Ugh. Well, the favas are actually starting to sprout. And some asshole is eating them all. I'm guessing it's a combination of birds and rodents, since in some cases the seed has clearly been eaten, but in others the sprout was eaten and the seed left. Birds were hovering and getting territorial while I was out working, and based on that I threw row covers over the area with emerging seedlings. If it's rodents that are causing the majority of the problem, then row covers might be a deadly mistake, providing said rodents with protection from aerial predators. Even if the cat does come home tonight, rodents will have done their damage before she's able to go outside. We're supposed to get a couple of genuinely sunny days, and that might be a good opportunity to apply another round of nettle tea, though I anticipate that it would wash away before the favas were big enough to tolerate being nibbled on. I don't know what the actual damage is yet. There are lots of spots where I can't tell if something's been digging around or if I just didn't fill in the holes where I planted the seeds very well. I might plant a little more after I see what the damage is, but I don't want to dip into my reserves if I don't have to. I mean, I'd love to believe that I'm selecting for bird/rodent resistance, but realistically I think it's just luck of the draw (though, they don't seem to like the skins of the beans, so there might be something to select for in that regard.)
It really is just fractals of history repeating itself. Like my ancestors, I'm happy to share, but it'd be great if that wasn't taken as an invitation to commit genocide. 🙄
In better news, growth on the pre-existing veggies really feels like it exploded overnight. It helps that more and more brassicas are getting their true leaves and are finally recognizable. Some of the kale is getting massive and it was genuinely indistinguishable only a few days ago. I'm seeing more and more dill popping up. Not sure it'll do much as we move into cooler weather, but it'll certainly make for a nice snack while it lasts. I'm seeing a lot more cress as well. There's new stuff continuing to sprout as well, and still plenty that isn't big enough to be distinguishable yet, but the stuff that is is really starting to look gorgeous.
I'm accidentally running a bit of an experiment that I hadn't consciously intended to. I started pulling thistles at one end of the garden and dropping them as mulch, figuring anything that didn't survive the root disturbance qualified as part of my thinning for that area. The next area I pulled the thistles but did not drop them as mulch there, but rather in the front of the "terrace" instead. My concern was that they were a little too effective as mulch and were smothering an excessive number of the smaller seedlings. Then the final area is everything that hasn't been weeded yet. Some patches of thistle have really started to senesce, while others look relatively healthy.
Without any kind of measurement, my gut feeling is that the first area (weeded and mulched) has the best final plant spacing but also has the lowest plant diversity... Only the toughest species would have been able to survive that treatment, and so they represent the bulk of what's left. A new round of germination is taking place now, so it'll be interesting to see how things even out.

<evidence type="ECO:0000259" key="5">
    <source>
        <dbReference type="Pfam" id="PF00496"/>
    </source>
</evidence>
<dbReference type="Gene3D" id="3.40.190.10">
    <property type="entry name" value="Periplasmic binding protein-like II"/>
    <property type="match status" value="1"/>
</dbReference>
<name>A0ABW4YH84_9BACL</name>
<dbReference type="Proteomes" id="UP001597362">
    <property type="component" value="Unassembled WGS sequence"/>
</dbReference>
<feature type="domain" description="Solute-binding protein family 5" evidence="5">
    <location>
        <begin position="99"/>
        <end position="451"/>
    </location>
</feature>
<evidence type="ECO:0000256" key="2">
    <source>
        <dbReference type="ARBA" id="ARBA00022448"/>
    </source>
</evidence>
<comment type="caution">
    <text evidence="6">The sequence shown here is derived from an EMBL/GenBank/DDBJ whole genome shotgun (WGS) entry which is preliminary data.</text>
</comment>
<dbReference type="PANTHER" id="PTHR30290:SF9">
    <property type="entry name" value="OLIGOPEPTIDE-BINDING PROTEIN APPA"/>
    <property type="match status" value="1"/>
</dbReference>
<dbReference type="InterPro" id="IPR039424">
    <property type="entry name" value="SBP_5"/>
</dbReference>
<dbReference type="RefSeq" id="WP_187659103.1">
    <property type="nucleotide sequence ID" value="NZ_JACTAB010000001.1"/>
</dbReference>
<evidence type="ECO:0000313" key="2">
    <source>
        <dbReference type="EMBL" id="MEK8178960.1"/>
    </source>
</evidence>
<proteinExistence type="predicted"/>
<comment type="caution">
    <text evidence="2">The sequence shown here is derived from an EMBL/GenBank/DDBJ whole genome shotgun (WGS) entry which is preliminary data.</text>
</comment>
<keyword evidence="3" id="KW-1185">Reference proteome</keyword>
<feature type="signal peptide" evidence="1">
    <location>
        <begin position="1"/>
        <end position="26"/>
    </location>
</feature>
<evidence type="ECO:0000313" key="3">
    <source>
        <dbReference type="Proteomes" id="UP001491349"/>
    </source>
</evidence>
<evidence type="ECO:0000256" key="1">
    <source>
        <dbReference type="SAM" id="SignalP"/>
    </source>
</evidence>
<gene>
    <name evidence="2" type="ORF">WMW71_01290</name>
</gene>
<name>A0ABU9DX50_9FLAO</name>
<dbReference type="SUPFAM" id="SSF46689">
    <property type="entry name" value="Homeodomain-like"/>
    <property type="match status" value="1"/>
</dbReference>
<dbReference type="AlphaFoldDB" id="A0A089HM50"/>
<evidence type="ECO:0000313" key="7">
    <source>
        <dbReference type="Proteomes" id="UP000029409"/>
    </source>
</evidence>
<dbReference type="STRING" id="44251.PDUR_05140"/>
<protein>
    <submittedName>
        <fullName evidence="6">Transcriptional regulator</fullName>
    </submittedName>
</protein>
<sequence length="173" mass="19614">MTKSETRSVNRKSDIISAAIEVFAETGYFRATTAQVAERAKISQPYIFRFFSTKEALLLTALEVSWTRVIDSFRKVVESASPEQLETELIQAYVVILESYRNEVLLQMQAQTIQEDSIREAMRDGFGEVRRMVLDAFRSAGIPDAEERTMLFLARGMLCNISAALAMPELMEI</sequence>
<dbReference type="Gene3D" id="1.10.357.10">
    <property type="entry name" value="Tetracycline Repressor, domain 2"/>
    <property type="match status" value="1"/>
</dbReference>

The second area (weeded but not mulched) definitely has more plant diversity and a plant density that leaves me plenty of options for making selections, whereas in%1 the previous area it feels like I'm doing less selection and more just getting stuck with whatever survived. I'd say the weeded and mulched section has the largest average size per plant, but it doesn't have the largest overall plants, and just visually, the weeded and not mulched area just looks healthier as a whole and on a plant by plant basis
Which leaves the non-weeded area. This area has the best plant diversity of all (even excluding the weeds), and in the areas where the thistles are senescing, this is where I'm seeing the largest individual plants and what, by my estimation, is the fastest rate of growth. It's super crowded, but that seems to be having minimal impact. Part of that is likely just from the lack of root disturbance, but some of the best looking plants exist in some of the densest but most diverse clumps of plants, just like the research suggests would happen.
Of course, it's still too early to call one genuinely better than the others, but so far I'm leaning towards not weeding as the winner, and if not, then at least close enough that the reduction in labor makes up for whatever I'm losing in the process. I'm curious to see how things work out as the season progresses.
The final picture is the one plant that keeps cropping up and I can't place at all. I've been leaning heavily towards something in the apiaceae family, but it's not carrots, parsley, or cilantro. I've thought that maybe it was the edible chrysanthemum I included in my mix, since that's one I'm not super familiar with. As they get bigger, I'm less sure of that. There are some California poppies with a similar phenotype (though more dainty and frilly leaves seem most common.) I've nibbled a bit of leaf and haven't gotten a particularly strong flavor. Google suggested that it was a particular species of buttercup whose leaves are dissimilar to other species of buttercups, and does share a striking resemblance, but doesn't appear to be native or naturalized here. If anyone thinks they know what it is, I'm all ears. Otherwise I'm just going to have to keep watching it and see how it develops over time.
There were definitely lots of things in my mix that I haven't seen clear signs of yet. Lots of maybes, but nothing big enough to be certain about yet. At this point I'm still mostly just observing and not intervening, hoping that some of the things I haven't ID'd are there and will present themselves in time.